Legacy and policy in fertility transition: a comparative study of Indonesia and Nigeria

Geoffrey McNicoll, Population Council

Divergent fertility outcomes are commonly ascribed to differences in state action—that is, to government policy, deliberate or inadvertent. However, outcomes can also be traced to differences in cultural and institutional inheritance, the materials that societies find themselves endowed with—in brief, their legacy. Policy builds on some legacy elements and attempts to combat others. This distinction is applied to understanding the contrasting fertility trends of Indonesia and Nigeria over recent decades. Both countries are populous, resource-rich, and culturally diverse; both have experienced significant economic growth from similar levels in the 1960s, much of it under authoritarian government. But while Indonesia now has a life expectancy close to 70 years and fertility near two births per woman, Nigeria's life expectancy is still below 50, its fertility above 5. Important legacy differences, it is argued, have to do with family and community structures and traditions of public administration. Implications for a fertility-related reform agenda are discussed.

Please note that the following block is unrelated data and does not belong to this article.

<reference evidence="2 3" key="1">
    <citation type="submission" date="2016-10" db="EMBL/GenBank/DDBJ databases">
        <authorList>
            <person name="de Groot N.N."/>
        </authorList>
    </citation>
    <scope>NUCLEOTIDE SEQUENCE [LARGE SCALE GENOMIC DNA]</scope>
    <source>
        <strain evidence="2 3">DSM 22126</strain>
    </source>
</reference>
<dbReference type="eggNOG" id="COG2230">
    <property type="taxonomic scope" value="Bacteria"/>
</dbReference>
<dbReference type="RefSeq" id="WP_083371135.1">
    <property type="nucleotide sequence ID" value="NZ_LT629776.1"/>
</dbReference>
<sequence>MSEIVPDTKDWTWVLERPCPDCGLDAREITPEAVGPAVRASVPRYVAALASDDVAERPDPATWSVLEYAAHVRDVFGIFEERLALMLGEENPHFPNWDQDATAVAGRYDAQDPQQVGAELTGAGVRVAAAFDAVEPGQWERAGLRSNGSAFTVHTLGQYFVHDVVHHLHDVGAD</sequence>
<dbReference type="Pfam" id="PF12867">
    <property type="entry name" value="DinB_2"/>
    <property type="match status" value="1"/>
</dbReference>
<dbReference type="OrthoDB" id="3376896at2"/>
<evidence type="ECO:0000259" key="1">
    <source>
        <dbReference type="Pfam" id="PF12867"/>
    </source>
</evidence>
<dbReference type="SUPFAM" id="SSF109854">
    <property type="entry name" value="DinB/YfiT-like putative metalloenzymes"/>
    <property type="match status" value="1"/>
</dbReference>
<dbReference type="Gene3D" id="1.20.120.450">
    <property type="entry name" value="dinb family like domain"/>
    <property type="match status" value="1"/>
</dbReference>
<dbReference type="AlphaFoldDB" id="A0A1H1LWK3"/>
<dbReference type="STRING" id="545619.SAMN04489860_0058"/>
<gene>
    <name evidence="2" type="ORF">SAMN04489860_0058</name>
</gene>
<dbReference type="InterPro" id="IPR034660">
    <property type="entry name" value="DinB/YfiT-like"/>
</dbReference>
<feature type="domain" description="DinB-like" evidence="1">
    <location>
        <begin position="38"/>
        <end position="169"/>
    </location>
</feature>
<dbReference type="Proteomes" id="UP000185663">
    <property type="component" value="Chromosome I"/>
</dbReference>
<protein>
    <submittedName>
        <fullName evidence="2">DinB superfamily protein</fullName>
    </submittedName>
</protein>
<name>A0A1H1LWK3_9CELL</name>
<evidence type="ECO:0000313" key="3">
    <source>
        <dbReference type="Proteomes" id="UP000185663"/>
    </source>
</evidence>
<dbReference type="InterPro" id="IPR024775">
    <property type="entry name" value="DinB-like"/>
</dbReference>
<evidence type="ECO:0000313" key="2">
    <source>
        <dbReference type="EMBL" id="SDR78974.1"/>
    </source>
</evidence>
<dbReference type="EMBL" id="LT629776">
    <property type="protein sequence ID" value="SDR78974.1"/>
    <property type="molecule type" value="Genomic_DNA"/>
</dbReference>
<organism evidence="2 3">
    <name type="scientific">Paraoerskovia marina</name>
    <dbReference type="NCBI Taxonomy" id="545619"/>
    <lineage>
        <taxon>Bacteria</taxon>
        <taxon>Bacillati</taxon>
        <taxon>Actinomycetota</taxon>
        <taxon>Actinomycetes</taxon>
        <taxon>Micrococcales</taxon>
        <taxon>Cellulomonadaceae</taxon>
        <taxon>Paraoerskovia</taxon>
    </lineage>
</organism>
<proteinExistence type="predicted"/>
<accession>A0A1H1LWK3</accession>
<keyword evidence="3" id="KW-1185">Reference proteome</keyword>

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Presented in Session 150: Policies and population